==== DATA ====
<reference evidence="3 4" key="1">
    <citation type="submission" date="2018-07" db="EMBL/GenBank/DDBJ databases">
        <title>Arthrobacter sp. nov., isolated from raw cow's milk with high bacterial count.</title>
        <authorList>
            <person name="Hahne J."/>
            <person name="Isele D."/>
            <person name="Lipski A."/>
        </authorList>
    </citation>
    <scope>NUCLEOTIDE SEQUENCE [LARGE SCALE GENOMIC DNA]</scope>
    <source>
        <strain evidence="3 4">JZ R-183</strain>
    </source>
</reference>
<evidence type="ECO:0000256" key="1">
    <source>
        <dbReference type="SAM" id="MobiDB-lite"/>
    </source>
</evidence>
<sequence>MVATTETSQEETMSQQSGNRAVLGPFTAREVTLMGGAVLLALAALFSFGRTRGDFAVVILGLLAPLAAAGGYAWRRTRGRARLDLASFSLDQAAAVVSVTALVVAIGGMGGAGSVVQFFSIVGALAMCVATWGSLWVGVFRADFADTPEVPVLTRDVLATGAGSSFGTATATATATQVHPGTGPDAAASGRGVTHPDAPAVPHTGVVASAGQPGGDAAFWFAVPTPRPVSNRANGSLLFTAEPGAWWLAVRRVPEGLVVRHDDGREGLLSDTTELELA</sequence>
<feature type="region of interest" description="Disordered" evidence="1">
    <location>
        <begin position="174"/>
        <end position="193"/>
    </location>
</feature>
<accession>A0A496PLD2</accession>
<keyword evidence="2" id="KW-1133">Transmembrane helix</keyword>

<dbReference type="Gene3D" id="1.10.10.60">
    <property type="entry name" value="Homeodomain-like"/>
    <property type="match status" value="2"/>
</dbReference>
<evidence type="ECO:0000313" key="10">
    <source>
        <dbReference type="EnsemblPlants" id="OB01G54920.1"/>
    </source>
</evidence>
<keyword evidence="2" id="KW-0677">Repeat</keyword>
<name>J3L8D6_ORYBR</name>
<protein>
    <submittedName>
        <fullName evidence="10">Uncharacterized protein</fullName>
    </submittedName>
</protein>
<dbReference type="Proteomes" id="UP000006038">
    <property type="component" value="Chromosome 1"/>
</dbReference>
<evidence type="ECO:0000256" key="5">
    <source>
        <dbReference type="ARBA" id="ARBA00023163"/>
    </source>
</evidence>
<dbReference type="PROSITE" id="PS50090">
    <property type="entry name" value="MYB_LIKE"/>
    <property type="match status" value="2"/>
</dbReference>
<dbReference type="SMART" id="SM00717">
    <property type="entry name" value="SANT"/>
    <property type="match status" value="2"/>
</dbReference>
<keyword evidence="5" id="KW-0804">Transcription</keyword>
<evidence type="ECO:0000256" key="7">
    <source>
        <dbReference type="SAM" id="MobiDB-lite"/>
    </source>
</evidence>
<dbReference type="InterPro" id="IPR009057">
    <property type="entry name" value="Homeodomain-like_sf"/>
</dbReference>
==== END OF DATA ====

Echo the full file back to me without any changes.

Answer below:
<reference evidence="3 4" key="1">
    <citation type="submission" date="2018-07" db="EMBL/GenBank/DDBJ databases">
        <title>Arthrobacter sp. nov., isolated from raw cow's milk with high bacterial count.</title>
        <authorList>
            <person name="Hahne J."/>
            <person name="Isele D."/>
            <person name="Lipski A."/>
        </authorList>
    </citation>
    <scope>NUCLEOTIDE SEQUENCE [LARGE SCALE GENOMIC DNA]</scope>
    <source>
        <strain evidence="3 4">JZ R-183</strain>
    </source>
</reference>
<evidence type="ECO:0000256" key="1">
    <source>
        <dbReference type="SAM" id="MobiDB-lite"/>
    </source>
</evidence>
<sequence>MVATTETSQEETMSQQSGNRAVLGPFTAREVTLMGGAVLLALAALFSFGRTRGDFAVVILGLLAPLAAAGGYAWRRTRGRARLDLASFSLDQAAAVVSVTALVVAIGGMGGAGSVVQFFSIVGALAMCVATWGSLWVGVFRADFADTPEVPVLTRDVLATGAGSSFGTATATATATQVHPGTGPDAAASGRGVTHPDAPAVPHTGVVASAGQPGGDAAFWFAVPTPRPVSNRANGSLLFTAEPGAWWLAVRRVPEGLVVRHDDGREGLLSDTTELELA</sequence>
<feature type="region of interest" description="Disordered" evidence="1">
    <location>
        <begin position="174"/>
        <end position="193"/>
    </location>
</feature>
<accession>A0A496PLD2</accession>
<keyword evidence="2" id="KW-1133">Transmembrane helix</keyword>

<dbReference type="Gene3D" id="1.10.10.60">
    <property type="entry name" value="Homeodomain-like"/>
    <property type="match status" value="2"/>
</dbReference>
<evidence type="ECO:0000313" key="10">
    <source>
        <dbReference type="EnsemblPlants" id="OB01G54920.1"/>
    </source>
</evidence>
<keyword evidence="2" id="KW-0677">Repeat</keyword>
<name>J3L8D6_ORYBR</name>
<protein>
    <submittedName>
        <fullName evidence="10">Uncharacterized protein</fullName>
    </submittedName>
</protein>
<dbReference type="Proteomes" id="UP000006038">
    <property type="component" value="Chromosome 1"/>
</dbReference>
<evidence type="ECO:0000256" key="5">
    <source>
        <dbReference type="ARBA" id="ARBA00023163"/>
    </source>
</evidence>
<dbReference type="PROSITE" id="PS50090">
    <property type="entry name" value="MYB_LIKE"/>
    <property type="match status" value="2"/>
</dbReference>
<dbReference type="SMART" id="SM00717">
    <property type="entry name" value="SANT"/>
    <property type="match status" value="2"/>
</dbReference>
<keyword evidence="5" id="KW-0804">Transcription</keyword>
<evidence type="ECO:0000256" key="7">
    <source>
        <dbReference type="SAM" id="MobiDB-lite"/>
    </source>
</evidence>
<dbReference type="InterPro" id="IPR009057">
    <property type="entry name" value="Homeodomain-like_sf"/>
</dbReference>